books, School

A Separate Doom: Summer Reading Lists

I am having a dilemma. Well, maybe not a dilemma so much as a full-blown crisis of the highest order. My 13-year-old son doesn’t like to read. I am a writer. I love books. And my son does not.

Tonight, we talked about his reading list for the summer. The eighth grade looms large on the horizon. The reading list is long; the requirements from that list rather short. My son needs to read two books.

Two books? I asked him.

Two books, dad.

So, like any good parent I went to the school’s web site. Sure enough. He’s required just two titles from the list. Just when I had lost faith in the public school system I saw one of my favorites on the list:

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Even after all these years I am still in awe of Cather’s sentence structure; to say nothing of her use of description and character relationships. Sadly, my son was having none of it.

The other book he eyeballed tonight was A Long Way Gone: Memoirs of a Boy Soldier by Ishmael Beah.

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An aficionado of all things xBox and Call of Duty-related, my son of course was enticed by the cover: a boy with an AK-47 assault rifle over his shoulders. Soon, however, my son was dismayed to find out that boys about his age found themselves fighting wars in various parts of the world; some ‘voluntarily’ and others forced into committing the reprehensible acts documented in the media.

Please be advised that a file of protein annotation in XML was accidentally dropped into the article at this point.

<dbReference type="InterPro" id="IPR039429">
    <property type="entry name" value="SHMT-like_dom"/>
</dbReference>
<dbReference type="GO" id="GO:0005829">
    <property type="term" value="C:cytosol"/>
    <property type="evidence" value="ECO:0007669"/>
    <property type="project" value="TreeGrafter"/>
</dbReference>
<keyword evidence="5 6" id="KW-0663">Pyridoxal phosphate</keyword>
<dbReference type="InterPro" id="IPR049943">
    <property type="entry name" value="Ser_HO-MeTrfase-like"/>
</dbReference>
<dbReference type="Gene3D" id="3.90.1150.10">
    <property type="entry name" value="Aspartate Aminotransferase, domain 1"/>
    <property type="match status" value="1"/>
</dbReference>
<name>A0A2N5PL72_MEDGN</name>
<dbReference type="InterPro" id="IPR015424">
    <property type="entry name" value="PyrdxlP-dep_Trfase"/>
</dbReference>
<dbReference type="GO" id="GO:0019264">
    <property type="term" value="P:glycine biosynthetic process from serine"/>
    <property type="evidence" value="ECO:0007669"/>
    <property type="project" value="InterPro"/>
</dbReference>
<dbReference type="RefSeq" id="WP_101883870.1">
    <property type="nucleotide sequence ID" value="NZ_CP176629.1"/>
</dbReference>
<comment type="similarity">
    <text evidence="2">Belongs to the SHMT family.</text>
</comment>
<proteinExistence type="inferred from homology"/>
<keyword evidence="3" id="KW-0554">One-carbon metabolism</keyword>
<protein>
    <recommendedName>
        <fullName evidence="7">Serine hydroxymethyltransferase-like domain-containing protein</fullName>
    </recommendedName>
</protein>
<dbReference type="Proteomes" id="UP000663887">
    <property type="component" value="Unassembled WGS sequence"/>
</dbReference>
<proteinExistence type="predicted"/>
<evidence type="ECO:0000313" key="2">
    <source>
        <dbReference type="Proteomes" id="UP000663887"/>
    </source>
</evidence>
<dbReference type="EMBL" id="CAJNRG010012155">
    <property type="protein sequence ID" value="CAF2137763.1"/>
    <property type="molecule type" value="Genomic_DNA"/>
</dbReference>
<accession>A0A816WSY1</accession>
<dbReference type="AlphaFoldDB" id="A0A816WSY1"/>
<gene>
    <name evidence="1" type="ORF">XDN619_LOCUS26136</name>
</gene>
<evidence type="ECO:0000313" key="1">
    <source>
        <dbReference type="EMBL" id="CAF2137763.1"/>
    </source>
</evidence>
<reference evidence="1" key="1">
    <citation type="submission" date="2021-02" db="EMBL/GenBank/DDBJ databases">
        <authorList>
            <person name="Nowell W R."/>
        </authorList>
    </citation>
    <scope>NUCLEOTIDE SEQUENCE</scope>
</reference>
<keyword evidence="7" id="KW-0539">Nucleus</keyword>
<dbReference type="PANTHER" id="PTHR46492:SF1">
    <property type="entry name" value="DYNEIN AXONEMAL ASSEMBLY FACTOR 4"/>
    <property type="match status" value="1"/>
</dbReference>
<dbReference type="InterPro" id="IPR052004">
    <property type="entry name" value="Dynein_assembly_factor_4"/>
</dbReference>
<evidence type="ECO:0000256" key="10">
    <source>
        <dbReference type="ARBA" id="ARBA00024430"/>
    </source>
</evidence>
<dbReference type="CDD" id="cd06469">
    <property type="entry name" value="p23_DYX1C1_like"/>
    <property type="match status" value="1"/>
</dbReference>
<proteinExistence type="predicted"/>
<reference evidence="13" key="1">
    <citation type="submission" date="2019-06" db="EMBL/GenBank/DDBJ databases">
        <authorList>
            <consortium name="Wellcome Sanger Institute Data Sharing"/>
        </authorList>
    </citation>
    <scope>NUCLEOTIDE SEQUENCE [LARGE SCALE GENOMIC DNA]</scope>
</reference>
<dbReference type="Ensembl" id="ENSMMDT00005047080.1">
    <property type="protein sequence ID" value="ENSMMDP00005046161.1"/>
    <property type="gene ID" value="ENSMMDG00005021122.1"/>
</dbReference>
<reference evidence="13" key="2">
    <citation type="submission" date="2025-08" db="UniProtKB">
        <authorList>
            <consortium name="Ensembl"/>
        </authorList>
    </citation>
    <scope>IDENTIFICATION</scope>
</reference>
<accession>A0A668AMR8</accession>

We still have to pick a second book. I cringed when my son found the story line to John Knowles’ A Separate Peace appealing.

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Of course, I didn’t let him see me cringe. That would be bad. But I seem to remember stumbling through that book in my adolescence. Later, as an adult, I found out why. It was no small wonder that I stumbled over awkward sentences like “I felt that I was not, never had been and never would be a living part of this overpoweringly solid and deeply meaningful world around me.”

The bonus, if there was one in reading Knowles, is that it ranks above an eighth grade reading level on the scale his school uses. If my son chooses to slog his way through A Separate Peace this summer; if he can navigate his way through sentences and phrases that are as awkward as the conversations my son is having with girls his age; my penance will be to see my way through this book too. All things considered, however, I’d much rather spend time getting reacquainted with Antonia or visit Ishmael Beah in Sierra Leone for the first time along with my son.

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